Name (in full) of Participant: Smt. Himanshu Kandpal Designation: Assistant professor in English Name of the Institution: Govt. M.S. College for women, Bikaner (Rajasthan) E- Mail Address: firstname.lastname@example.org Contact Number: 09784728738 Title of the proposed paper: Reinterpretation of Draupadi's myth in Shauna Singh Baldwin's play We Are So Different Now Abstract Myths are important part of any culture and society. Indian scriptures abound in mythological stories which are reinterpreted and revised numerous times by the contemporary writers because these stories are deeply ingrained in the collective unconscious of Indian society and forms the ideological basis of thinking.
Charles Dickens’ novels are usually set in the backdrop of the industrial age and Hard Times is no exception. Dickens presents “a criticism of the ‘Hard Facts’ philosophy and of the society which he believed increasingly to be operating on the principles of that philosophy” (Arneson 60). He puts forward the fictional setting of Coketown as a living factory that epithomises the “satanic industrialism […] derive[d] from an inhuman application of geo-metrically abstract principles in society, education, and religion” (Bornstein 159). Such society is thus in itself a regulated machine and unwilling to accept social change. Considering Dickens’ criticism of utilitarianism, it is therefore unusual that the narrative in Hard Times remains ambiguous
The writers made a distinctive between the classics and moderns. The goal of creating modern art was a major concern until the end of the nineteenth century. The new emerging culture would undermine tradition and authority in the hopes of transforming a contemporary society. Modernism was closely related to the idea of the Avant-Garde. It’s a term applied to the artists who are engaged in introducing original and experimental ideas, playing with the forms and techniques to lead its significance in the society and gradually become widely accepted.
Between economic recession, technological changes and social shifts have put musicians, journalists and graphic designers and so on out of work. In Culture Crash Timberg delves deeply and extensively into the root cause of this crisis in America’s creative sector. Scott Timberg considers the human cost as well as the unintended consequences of shuttered record stores, decimated newspapers, music piracy and a general attitude of indifference. He discusses the artist's place in today's society as well as identifying social tensions and contradictions concerning the artist's place that “have plunged the creative class into a fight for survival.” Timberg focuses on writers, dancers, artists, musicians, architects and graphic designers, but not ones who are household names. It’s not the Beyonces or JK Rowling's that he is concerned with.
Malvolio, in turn, collides with the social limits, ‘from his transgression of sumptuary codes to class intermarriage’ (Selden, 1989, 168). Shakespeare is evidently elaborating what could happen if one tried to transgress in society. The audience can establish a connection to Malvolio and his aspirations as they see how the social order paradox works. Shakespeare echoes the asperity of attempting to break the
The instant reaction is that of panic and despair. She realizes that being able to see clearly is essential if she is to become real. She returns to the city but as a new being with nature. Now she has obtained the power to see and power to act. Anita Mazumadar Desai is one of the distinguished Indian English novelist whose writings have attracted most extensive critical attention in India and abroad.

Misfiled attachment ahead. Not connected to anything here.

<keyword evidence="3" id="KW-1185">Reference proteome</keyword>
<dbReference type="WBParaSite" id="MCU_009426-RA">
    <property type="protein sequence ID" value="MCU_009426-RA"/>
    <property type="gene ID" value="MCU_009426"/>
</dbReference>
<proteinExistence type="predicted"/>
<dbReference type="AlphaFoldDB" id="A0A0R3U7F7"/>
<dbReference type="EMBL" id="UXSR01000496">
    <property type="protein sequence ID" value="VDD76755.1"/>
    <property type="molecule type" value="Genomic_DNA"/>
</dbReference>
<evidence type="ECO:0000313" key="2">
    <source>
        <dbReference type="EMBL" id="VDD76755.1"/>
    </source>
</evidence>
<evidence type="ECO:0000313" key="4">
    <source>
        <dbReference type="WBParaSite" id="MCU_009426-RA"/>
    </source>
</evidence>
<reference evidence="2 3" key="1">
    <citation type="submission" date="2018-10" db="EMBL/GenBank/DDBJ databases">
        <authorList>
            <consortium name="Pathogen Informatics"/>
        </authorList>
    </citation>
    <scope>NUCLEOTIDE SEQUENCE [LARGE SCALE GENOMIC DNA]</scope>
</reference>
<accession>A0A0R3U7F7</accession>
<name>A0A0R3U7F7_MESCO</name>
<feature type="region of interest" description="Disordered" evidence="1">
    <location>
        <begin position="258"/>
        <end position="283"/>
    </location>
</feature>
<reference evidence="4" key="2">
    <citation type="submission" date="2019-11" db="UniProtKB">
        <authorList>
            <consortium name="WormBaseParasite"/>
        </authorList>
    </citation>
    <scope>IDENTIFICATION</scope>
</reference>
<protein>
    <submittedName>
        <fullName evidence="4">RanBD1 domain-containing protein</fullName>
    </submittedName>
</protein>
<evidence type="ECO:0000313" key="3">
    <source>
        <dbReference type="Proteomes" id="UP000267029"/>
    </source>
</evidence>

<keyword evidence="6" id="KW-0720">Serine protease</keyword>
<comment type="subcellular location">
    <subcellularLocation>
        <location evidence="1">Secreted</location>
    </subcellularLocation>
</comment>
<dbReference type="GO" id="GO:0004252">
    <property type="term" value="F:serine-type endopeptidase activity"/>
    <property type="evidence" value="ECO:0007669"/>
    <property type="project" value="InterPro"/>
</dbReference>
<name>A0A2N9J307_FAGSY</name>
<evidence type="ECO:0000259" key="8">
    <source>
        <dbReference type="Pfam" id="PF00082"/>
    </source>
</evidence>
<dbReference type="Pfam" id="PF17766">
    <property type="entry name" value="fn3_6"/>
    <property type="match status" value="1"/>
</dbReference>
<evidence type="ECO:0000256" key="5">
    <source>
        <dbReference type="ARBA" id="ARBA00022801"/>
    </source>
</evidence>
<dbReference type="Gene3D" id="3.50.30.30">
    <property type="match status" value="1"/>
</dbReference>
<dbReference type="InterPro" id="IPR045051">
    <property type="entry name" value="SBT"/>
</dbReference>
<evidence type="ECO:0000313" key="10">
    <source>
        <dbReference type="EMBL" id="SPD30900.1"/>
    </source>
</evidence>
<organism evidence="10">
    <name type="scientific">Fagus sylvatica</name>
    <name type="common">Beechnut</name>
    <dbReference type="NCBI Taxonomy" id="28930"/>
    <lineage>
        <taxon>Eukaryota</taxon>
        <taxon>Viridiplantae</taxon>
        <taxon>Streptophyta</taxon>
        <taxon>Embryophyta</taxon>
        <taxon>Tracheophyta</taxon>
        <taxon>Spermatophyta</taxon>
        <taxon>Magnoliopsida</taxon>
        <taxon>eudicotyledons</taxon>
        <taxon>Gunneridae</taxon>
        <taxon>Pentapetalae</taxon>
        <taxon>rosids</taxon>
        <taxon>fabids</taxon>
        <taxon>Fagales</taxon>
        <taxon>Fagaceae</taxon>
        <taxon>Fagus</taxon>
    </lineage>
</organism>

In such situations, the emotional idealism and practical realities are also very often at variants such as the novels of Anita Desai. The inner most psyche of her protagonist is revealed to us through their interactions with those who are emotionally related to them on the basis of kinship. Anita Desai is another luminary of this brilliant group of women novelists in the firmament of Indian fiction in English. She is gifted with a sensibility with her aesthetic goals. Though not admittedly feminist, Anita Desai is aware of a predicament of Indian women writers.
The Untouchable Spring -G. Kalyan Rao “Anger, lust and such other evil passions raging in the heart are the real untouchables.” – M.K. Gandhi Kalyan Rao, the author of ‘Untouchable Spring’, is a contemporary writer and a Dalit convert Christian. He believes in the Maoist ideology and armed struggle of leftists to propagate and promote the need for social, economic, and political share of Dalits on par with upper castes. “The untouchable spring”, originally written in Telugu, explains the predicament of Dalits in a post-independence era. It reflects upon the Indian society, culture and other interlinked pieces of religion and caste.
Moreover, this novel is a Marxist critique of the caste system that is embedded in modern India. The system of caste provokes social clashes in Indian society. In it prevails the ideologies that governs people throughout their entire lives. This Hindu system divides the families in strong castes and weak ones. If a person is born into one of them, depending of his caste’s status, it will determine his future occupation.
The present paper is concerned with evil of untouchability and the need for radical empathy. The reader will realize the humiliation and physical assault as well as mental agonies of the untouchables throughout the novel. Keywords: alienation, humiliation, social discrimination, human dignity, suppression. INTRODUCTION: Untouchable, Mulk Raj Anand 's debut novel and magnum opus. It is a social novel based on the theme of the evil of untouchability in India.